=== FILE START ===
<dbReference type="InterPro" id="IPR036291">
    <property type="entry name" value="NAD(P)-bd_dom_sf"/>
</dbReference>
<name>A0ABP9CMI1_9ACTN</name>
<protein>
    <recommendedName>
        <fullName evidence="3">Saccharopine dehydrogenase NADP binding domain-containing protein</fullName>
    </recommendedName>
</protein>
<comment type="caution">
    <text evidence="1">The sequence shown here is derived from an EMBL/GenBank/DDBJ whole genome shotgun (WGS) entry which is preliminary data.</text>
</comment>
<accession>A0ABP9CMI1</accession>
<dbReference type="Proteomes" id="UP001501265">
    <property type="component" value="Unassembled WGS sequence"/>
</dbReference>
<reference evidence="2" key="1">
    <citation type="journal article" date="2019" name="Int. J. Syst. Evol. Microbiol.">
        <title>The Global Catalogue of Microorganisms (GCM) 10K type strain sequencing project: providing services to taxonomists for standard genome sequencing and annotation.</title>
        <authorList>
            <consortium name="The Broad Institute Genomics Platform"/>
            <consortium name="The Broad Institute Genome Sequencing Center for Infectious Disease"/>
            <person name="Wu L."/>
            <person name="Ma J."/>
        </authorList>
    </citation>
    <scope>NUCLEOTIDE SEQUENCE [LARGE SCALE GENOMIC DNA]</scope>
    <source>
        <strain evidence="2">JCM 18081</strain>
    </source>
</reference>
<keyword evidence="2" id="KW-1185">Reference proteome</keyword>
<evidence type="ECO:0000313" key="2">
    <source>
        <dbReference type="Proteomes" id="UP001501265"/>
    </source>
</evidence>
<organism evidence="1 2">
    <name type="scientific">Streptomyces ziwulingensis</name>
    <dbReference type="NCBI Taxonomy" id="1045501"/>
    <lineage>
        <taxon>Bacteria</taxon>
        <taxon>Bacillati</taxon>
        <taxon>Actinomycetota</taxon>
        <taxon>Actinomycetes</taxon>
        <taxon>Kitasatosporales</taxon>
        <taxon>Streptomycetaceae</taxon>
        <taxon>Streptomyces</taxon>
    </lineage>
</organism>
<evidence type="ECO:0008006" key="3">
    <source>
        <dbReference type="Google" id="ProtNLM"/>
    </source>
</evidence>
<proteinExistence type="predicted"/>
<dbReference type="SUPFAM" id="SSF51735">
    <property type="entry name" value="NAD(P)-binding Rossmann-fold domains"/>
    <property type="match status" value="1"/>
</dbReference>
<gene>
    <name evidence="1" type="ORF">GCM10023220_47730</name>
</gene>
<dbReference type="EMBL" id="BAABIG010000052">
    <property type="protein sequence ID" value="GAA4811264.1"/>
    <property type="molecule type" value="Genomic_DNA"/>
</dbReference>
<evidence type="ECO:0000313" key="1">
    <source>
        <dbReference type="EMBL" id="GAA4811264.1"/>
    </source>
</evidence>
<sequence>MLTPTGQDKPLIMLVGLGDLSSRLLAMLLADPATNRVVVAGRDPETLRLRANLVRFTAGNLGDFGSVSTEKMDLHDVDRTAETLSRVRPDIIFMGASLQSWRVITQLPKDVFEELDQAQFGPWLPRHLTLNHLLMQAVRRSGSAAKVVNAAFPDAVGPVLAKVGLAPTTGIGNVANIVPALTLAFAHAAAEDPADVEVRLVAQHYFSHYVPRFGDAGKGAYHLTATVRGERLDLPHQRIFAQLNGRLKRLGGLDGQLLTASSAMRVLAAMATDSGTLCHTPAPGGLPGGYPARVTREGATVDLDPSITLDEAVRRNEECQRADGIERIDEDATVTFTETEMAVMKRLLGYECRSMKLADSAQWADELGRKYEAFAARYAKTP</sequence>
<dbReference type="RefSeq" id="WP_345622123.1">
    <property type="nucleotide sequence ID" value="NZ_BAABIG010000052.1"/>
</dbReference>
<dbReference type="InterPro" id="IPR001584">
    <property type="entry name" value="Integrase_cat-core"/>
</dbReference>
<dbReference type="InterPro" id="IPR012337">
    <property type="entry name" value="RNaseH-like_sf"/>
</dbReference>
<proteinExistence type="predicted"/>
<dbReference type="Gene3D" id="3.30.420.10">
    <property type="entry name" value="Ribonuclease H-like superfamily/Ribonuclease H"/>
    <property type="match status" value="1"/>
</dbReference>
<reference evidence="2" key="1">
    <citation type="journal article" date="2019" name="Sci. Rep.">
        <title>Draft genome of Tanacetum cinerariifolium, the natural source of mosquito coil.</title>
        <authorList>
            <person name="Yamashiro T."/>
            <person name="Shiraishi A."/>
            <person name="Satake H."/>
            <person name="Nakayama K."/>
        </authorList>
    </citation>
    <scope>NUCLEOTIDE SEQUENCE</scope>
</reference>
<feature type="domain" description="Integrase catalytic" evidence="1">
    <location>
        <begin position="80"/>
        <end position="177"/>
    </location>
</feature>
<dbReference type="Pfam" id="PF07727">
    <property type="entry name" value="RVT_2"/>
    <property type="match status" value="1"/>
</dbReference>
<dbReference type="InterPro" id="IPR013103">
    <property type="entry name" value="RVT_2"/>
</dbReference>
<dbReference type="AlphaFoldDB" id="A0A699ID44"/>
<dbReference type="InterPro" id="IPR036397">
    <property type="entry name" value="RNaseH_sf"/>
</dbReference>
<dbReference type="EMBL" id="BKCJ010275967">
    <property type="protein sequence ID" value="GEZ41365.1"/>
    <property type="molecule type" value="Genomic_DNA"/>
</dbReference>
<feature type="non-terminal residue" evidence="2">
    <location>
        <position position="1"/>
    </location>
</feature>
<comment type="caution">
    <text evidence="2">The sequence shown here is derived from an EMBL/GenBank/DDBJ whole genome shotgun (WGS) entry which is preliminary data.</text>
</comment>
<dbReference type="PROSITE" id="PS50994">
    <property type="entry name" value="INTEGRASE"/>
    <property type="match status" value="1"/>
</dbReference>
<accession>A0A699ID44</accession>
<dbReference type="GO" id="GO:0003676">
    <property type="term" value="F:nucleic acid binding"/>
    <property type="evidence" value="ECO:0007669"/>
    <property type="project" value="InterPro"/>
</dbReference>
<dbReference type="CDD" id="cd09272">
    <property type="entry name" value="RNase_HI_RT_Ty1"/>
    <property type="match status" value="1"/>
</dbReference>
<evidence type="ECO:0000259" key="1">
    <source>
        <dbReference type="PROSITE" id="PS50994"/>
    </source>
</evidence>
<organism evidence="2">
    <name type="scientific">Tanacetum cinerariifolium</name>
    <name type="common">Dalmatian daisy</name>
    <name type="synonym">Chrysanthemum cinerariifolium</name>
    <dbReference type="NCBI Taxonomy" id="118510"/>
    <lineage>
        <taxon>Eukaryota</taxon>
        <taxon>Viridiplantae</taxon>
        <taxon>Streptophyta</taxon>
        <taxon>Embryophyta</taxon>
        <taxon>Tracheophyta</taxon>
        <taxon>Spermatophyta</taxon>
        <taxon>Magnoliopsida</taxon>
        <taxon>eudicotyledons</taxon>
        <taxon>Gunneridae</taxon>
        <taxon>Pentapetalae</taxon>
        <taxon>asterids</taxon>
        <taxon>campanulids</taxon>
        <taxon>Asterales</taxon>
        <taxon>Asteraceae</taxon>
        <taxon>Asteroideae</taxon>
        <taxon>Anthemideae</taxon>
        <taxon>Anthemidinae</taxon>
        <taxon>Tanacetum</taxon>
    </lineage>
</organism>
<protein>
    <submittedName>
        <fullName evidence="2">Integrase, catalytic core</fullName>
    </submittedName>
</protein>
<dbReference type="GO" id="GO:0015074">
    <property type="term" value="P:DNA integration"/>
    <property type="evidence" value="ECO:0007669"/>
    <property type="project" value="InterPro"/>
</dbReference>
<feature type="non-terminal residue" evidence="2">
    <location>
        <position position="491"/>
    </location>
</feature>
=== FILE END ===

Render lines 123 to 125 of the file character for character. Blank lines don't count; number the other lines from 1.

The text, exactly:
        <position position="1"/>
    </location>
</feature>